Tsipras Slams “Criminal” IMF In Speech

Tsipras Slams “Criminal” IMF In Defiant Speech

Submitted by Tyler Durden on 06/16/2015 08:22 -0400


In the wake of reports that Greece could be headed for a “Lehman Weekend” complete with capital controls and an “emergency” Sunday meeting, the headlines are coming fast and furious on Tuesday morning, with Tsipras calling the IMF’s stance “criminal” and Merkel digging in for the worst.
  • TSIPRAS SAYS TIME FOR EUROPE TO CONSIDER FUTURE OF EURO AREA
  • TSIPRAS SAYS OLIGARCHS NOT PENSIONERS SHOULD PAY FOR CRISIS
  • TSIPRAS SAYS ECB INSISTS ON TACTICS THAT STRANGLE GREECE
  • TSIPRAS SAYS CREDITORS’ PROPOSALS LEAD TO DEEPER RECESSION
  • TSIPRAS: IMF HAS `CRIMINAL’ RESPONSIBILITY FOR GREEK SITUATION
  • MERKEL SAYS UNFORTUNATELY NOT MUCH THAT’S NEW ON GREECE
  • TSIPRAS SAYS TIME FOR EUROPE TO CONSIDER FUTURE OF EURO AREA
  • MERKEL SAYS UNFORTUNATELY NOT MUCH THAT’S NEW ON GREECE
  • MERKEL SAYS GREECE MUST REACH DEAL WITH CREDITOR INSTITUTIONS
  • MERKEL SAYS CAN’T SAY IF CREDITORS, GREECE WILL AGREE BY THURS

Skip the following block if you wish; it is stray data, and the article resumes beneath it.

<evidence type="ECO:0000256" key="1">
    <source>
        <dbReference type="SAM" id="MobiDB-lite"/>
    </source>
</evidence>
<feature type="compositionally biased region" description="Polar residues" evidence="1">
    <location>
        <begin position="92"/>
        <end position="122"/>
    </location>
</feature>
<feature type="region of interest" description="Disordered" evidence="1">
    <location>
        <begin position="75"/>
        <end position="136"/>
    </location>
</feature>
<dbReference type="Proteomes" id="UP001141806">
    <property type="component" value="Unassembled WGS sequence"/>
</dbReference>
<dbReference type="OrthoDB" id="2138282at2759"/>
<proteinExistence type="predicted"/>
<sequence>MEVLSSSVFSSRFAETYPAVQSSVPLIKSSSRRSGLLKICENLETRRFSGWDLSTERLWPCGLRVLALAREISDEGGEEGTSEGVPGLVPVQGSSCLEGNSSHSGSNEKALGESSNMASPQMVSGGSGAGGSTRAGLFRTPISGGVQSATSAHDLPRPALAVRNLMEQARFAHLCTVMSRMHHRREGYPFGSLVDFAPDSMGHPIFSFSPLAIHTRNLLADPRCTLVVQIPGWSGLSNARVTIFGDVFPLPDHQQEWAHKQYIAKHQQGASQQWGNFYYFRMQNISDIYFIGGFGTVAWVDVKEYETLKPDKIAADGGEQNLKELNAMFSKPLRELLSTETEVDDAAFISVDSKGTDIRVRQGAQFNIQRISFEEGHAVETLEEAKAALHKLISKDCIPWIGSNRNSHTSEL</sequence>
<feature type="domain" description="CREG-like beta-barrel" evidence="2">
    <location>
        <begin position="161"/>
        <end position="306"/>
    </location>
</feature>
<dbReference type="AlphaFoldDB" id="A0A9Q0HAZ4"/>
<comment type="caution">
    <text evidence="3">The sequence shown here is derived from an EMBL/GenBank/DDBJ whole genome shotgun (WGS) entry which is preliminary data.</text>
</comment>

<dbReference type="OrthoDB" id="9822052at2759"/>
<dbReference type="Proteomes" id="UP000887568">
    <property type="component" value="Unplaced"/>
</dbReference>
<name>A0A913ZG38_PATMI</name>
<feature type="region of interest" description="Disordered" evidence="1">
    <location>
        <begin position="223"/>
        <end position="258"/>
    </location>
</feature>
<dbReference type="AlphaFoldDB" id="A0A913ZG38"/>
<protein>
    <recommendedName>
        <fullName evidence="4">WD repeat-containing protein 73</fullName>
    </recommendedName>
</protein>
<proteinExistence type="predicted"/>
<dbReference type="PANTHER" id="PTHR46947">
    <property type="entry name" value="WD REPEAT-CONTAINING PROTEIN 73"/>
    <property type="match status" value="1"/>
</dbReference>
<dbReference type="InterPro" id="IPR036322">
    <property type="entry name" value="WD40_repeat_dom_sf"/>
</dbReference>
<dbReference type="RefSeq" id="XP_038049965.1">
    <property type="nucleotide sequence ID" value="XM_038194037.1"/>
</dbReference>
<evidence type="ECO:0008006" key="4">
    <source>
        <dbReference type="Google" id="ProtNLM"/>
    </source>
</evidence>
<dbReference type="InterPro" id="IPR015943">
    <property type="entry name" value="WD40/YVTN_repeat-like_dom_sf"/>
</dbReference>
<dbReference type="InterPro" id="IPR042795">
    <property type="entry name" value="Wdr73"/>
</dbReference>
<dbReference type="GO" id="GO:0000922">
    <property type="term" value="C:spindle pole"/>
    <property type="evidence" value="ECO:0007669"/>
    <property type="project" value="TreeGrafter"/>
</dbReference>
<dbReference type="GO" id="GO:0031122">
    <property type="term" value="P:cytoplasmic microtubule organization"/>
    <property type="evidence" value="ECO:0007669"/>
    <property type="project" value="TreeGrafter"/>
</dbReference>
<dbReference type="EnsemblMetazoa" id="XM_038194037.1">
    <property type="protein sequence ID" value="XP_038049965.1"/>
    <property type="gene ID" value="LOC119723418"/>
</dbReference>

Markets Tue Jun 16, 2015 8:33am EDT

Greek PM sticks to hard line as contagion hits euro zone bonds

Prime Minister Alexis Tsipras told opposition leaders on Tuesday that disagreements among international lenders were to blame for an impasse in negotiations, sticking to a hard line that has brought Greece to the brink of default.
Financial markets, long undisturbed by the wrangling over releasing billions of euros of financing for Greece, reacted with mounting alarm, with European stock markets hitting their lowest level since February.

Yields on bonds issued by other vulnerable euro zone states leapt in one of the most aggressive episodes of contagion since the height of Europe’s debt crisis in 2012.

Greece is set to default on a 1.6 billion euro ($1.80 billion) debt repayment to the International Monetary Fund on June 30 unless it receives fresh funds by then, possibly driving it towards the exit of the euro zone.